There is nothing to calculate at all; except IF one wants an EXACT volume.

    In Megans case she wants 16 oz total; with a 1:10 mix (by darkroom terminology) 1 plus 10 equals 11 parts . This means 1/11th developer; ie 16 oz times 1/11th; which is 16/11; ie about 1.45 fluid oz developer.
    the water is 10/11ths; ie 16 oz times 10/11 is about 14.5 oz.
    Using 1.5 oz developer and 14.5 oz water might be a tad off; but an easier rule to follow. Here one would have a 14.5/1.5 ratio; ie 9.67; darn close to 1:10
    Using some containers with milliliters is what many folks do; a dinky fine one for the raw developer.

    Mixing of other things follow the same rule as darkroom use; parts oil to parts gasoline for a 2 cycle gasoline motors. The British Seagull here uses a 1:10 mix; a Seaking a 1:16 mix; a generator and weedeater a 1:50 mix.

    If mixing of 2 cycle oil; darkroom and even cooking uses parts and ratios one way for many generations; there is no reason chemists should add confusion by quoting silly wrongs that do not apply to the task at hand. The same folks might discover a 2x4 is not really a 2x4 in size too! :)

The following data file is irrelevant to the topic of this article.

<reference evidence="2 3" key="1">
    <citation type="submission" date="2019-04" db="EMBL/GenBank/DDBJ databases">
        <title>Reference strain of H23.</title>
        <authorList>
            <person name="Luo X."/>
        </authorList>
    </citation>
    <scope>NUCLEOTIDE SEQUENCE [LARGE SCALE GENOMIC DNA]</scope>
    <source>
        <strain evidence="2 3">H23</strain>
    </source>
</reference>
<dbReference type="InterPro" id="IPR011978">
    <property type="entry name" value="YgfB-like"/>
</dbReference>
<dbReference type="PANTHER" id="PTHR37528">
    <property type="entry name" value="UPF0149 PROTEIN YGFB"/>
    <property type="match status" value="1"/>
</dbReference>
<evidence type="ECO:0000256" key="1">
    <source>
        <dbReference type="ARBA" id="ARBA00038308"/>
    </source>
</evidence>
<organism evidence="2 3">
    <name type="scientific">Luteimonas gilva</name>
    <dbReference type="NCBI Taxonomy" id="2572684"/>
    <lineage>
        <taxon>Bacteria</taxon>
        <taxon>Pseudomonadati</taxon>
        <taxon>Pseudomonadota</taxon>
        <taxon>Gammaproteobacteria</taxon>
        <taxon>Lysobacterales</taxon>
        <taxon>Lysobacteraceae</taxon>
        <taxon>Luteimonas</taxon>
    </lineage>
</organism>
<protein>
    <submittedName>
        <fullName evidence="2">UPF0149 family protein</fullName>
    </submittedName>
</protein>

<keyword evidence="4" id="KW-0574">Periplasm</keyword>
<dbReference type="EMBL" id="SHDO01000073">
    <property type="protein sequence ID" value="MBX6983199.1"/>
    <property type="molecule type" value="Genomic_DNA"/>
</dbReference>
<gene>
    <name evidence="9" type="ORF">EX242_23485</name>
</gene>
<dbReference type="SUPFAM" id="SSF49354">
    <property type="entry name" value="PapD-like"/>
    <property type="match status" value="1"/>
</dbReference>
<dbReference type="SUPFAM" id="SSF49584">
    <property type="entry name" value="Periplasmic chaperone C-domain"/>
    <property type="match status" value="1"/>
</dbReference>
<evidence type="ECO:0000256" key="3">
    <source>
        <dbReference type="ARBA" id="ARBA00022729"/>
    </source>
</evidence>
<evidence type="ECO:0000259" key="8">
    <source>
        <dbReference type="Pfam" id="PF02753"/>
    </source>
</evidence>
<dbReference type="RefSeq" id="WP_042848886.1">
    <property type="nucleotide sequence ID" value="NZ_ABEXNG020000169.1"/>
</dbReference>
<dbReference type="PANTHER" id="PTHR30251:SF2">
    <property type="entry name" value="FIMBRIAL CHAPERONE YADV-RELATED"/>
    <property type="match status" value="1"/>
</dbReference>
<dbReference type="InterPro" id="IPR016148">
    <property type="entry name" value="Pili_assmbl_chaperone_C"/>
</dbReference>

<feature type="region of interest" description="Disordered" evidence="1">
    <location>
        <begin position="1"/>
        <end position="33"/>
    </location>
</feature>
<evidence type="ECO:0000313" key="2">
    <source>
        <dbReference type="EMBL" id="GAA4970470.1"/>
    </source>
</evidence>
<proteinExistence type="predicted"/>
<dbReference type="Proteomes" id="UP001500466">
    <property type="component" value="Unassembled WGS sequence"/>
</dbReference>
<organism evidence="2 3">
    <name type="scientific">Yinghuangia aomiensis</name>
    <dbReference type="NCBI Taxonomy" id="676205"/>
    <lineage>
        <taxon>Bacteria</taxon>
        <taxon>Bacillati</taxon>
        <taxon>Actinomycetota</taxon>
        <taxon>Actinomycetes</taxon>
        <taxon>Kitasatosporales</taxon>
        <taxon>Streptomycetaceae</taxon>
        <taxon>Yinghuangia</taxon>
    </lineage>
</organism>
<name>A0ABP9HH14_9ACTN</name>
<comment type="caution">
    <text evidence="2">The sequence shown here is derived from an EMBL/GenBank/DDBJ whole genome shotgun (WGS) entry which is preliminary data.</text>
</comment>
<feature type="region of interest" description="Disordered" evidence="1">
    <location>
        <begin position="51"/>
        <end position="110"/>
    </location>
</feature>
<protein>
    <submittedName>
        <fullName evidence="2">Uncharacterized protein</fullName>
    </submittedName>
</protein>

Kodak has used the stock : to water ratio before all of us were born; thus there is no reason change or confuse others with wrong math; or injecting what A:B means in another industry.

    On a bottle of Kodagraph thats 30 years old it says 1:7 and also says 1 part Kodagraph to 7 parts water. Thus it clearly states what the colon is ratioing; so folks know and do not assume.
    With larger ratios it really doesnt matter as much whether the weed eater really sees 1/49; 1/50 or 1/51 parts oil.
     
  19. Good lord people. Does this minor point really require this amount of verbiage?
    It hardly makes any practical difference whether it's 1+10 or 1:10 or 1☆10. Just pick a mixture and use it consistently; you have to adjust your times anyway, so it REALLY DOESN'T MATTER.
    Jesus, Mary, and Joseph. The intensity of these fights oft seems inversely proportional to their importance.